7. The World Is Trying to Kill Them

The world isn’t just driving lefties to drink, though. It’s also killing them. Left-handed people seem to expire anywhere from a few months to a few years before righties, all other things being equal. One of the deadliest problems is simply that the world isn’t laid out best for lefties. This leads to left-handed people being five times more likely to die in accidents than right-handed people.

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Stones, Bones, and Wrecks
A Chinese Museum Is Offering Cash to Whoever Can Decipher These 3000-Year-Old Inscriptions

During the 19th century, farmers in China’s Henan Province began discovering oracle bones—engraved ox scapulae and tortoise shells used by Shang Dynasty leaders for record-keeping and divination purposes—while plowing their fields. More bones were excavated in subsequent years, and their inscriptions were revealed to be the earliest known form of systematic writing in East Asia. But over the decades, scholars still haven’t come close to cracking half of the mysterious script’s roughly 5000 characters—which is why one Chinese museum is asking member of the public for help, in exchange for a generous cash reward.

As Atlas Obscura reports, the National Museum of Chinese Writing in Anyang, Henan Province has offered to pay citizen researchers about $15,000 for each unknown character translated, and $7500 if they provide a disputed character’s definitive meaning. Submissions must be supported with evidence, and reviewed by at least two language specialists.

The museum began farming out their oracle bone translation efforts in Fall 2016. The costly ongoing project has hit a stalemate, and scholars hope that the public’s collective smarts—combined with new advances in technology, including cloud computing and big data—will yield new information and save them research money.

As of today, more than 200,000 oracle bones have been discovered—around 50,000 of which bear text—so scholars still have a lot to learn about the Shang Dynasty. Many of the ancient script's characters are difficult to verify, as they represent places and people from long ago. However, decoding even just one character could lead to a substantial breakthrough, experts say: "If we interpret a noun or a verb, it can bring many scripts on oracle bones to life, and we can understand ancient history better,” Chinese history professor Zhu Yanmin told the South China Morning Post.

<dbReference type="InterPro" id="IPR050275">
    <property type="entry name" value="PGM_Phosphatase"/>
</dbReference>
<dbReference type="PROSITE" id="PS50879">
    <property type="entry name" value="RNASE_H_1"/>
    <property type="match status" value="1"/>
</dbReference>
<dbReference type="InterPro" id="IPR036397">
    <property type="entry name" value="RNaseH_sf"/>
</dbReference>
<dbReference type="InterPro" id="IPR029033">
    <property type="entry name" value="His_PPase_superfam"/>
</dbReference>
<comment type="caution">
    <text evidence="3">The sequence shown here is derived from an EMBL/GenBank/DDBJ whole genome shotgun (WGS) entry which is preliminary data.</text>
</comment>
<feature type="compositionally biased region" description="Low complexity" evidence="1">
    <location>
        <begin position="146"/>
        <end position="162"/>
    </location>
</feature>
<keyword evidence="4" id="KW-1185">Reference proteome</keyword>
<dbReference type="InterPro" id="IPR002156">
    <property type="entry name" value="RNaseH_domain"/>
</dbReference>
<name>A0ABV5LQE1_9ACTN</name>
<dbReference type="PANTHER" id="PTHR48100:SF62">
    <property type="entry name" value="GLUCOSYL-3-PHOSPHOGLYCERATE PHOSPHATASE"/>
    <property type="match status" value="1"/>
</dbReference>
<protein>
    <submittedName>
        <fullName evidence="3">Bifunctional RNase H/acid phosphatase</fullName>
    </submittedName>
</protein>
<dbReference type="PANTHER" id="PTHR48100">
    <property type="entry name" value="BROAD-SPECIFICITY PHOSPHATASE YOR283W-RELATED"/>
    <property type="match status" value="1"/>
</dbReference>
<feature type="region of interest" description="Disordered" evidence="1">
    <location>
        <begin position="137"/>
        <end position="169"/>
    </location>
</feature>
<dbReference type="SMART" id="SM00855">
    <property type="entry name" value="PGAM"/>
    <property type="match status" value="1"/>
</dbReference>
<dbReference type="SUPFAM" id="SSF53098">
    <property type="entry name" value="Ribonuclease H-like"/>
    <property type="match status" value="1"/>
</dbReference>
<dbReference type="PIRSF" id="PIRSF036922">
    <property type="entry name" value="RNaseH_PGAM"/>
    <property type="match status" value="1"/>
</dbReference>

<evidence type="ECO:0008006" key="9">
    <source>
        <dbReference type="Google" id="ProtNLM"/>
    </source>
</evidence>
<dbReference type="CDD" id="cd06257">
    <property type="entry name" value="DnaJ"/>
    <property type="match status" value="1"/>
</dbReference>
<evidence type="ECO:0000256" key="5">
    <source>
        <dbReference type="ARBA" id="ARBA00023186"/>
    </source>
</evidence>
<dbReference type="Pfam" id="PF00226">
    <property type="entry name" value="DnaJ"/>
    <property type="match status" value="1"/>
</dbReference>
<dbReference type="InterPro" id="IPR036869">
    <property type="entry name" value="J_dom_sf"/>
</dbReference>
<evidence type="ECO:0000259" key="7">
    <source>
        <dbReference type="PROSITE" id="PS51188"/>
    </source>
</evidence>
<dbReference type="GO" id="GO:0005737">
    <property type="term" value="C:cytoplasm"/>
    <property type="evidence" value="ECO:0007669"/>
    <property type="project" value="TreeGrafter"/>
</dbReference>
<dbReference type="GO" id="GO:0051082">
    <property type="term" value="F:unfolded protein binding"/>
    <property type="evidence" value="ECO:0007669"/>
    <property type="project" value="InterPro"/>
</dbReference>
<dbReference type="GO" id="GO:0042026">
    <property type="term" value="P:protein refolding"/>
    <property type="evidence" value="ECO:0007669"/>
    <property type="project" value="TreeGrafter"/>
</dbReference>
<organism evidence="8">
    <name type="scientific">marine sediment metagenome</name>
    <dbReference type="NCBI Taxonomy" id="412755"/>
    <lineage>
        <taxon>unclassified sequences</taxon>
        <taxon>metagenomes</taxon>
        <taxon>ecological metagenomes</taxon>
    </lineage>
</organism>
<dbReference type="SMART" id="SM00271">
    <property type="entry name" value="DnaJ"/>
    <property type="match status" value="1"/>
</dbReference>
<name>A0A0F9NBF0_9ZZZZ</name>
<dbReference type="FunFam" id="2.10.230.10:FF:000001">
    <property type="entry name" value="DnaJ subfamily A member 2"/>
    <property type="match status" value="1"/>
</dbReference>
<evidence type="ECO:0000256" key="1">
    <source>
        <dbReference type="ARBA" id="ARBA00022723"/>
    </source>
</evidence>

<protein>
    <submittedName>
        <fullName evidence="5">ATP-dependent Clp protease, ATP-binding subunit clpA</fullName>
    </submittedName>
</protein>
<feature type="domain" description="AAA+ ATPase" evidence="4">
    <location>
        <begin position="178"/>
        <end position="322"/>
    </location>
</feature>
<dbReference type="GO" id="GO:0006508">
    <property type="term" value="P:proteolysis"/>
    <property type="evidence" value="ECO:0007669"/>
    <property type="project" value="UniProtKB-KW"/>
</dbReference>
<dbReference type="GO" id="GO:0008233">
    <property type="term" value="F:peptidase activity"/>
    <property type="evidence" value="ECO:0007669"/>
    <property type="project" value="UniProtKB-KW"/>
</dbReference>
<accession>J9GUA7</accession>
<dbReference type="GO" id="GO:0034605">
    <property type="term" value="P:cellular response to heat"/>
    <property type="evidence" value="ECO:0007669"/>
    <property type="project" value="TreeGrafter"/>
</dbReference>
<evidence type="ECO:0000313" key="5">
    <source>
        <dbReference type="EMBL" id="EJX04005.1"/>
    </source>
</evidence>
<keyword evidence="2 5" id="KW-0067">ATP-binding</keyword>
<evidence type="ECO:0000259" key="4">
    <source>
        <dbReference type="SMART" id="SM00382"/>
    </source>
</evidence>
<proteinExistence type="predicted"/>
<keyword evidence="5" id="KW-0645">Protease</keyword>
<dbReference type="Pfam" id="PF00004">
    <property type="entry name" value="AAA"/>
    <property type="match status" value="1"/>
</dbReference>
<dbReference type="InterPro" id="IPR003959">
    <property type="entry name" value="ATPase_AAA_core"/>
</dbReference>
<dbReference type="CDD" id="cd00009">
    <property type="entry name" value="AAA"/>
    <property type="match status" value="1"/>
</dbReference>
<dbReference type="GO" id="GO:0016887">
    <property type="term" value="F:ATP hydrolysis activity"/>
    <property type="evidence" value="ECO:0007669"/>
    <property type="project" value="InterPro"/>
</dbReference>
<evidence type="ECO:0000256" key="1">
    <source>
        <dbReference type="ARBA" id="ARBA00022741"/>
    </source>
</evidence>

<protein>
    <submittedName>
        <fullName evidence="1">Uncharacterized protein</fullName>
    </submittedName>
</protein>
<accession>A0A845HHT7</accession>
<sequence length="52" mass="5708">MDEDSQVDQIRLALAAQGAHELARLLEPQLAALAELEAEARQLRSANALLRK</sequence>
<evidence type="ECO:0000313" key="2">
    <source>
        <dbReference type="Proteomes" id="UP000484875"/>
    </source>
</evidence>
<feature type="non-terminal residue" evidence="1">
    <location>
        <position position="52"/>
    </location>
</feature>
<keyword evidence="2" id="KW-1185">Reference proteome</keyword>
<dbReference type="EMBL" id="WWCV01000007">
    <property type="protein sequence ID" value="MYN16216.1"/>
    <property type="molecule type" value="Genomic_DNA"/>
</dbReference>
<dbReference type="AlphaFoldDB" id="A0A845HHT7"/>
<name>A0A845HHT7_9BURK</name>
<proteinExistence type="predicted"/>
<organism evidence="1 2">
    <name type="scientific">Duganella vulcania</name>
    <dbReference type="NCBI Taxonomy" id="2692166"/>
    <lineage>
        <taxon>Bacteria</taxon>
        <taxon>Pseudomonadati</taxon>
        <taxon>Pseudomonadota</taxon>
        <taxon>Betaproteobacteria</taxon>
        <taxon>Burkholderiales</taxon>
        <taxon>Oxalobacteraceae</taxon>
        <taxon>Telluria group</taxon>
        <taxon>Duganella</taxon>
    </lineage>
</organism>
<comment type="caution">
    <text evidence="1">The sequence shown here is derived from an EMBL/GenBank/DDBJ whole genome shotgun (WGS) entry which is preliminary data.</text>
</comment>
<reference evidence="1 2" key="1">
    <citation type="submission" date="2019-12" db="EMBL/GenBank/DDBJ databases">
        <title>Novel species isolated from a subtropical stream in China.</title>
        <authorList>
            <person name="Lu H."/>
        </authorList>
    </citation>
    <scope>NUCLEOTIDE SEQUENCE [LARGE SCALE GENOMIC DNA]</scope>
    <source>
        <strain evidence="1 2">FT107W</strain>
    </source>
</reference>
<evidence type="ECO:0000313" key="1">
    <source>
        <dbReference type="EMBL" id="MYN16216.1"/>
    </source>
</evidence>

[h/t Atlas Obscura]

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6 Eponyms Named After the Wrong Person
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Salmonella species growing on agar.

Having something named after you is the ultimate accomplishment for any inventor, mathematician, scientist, or researcher. Unfortunately, the credit for an invention or discovery does not always go to the correct person—senior colleagues sometimes snatch the glory, fakers pull the wool over people's eyes, or the fickle general public just latches onto the wrong name.

1. SALMONELLA (OR SMITHELLA?)

In 1885, while investigating common livestock diseases at the Bureau of Animal Industry in Washington, D.C., pathologist Theobald Smith first isolated the salmonella bacteria in pigs suffering from hog cholera. Smith’s research finally identified the bacteria responsible for one of the most common causes of food poisoning in humans. Unfortunately, Smith’s limelight-grabbing supervisor, Daniel E. Salmon, insisted on taking sole credit for the discovery. As a result, the bacteria was named after him. Don’t feel too sorry for Theobald Smith, though: He soon emerged from Salmon’s shadow, going on to make the important discovery that ticks could be a vector in the spread of disease, among other achievements.

2. AMERICA (OR COLUMBIANA?)

An etching of Amerigo Vespucci
Henry Guttmann/Getty Images

Florentine explorer Amerigo Vespucci (1451–1512) claimed to have made numerous voyages to the New World, the first in 1497, before Columbus. Textual evidence suggests Vespucci did take part in a number of expeditions across the Atlantic, but generally does not support the idea that he set eyes on the New World before Columbus. Nevertheless, Vespucci’s accounts of his voyages—which today read as far-fetched—were hugely popular and translated into many languages. As a result, when German cartographer Martin Waldseemüller was drawing his map of the Novus Mundi (or New World) in 1507 he marked it with the name "America" in Vespucci’s honor. He later regretted the choice, omitting the name from future maps, but it was too late, and the name stuck.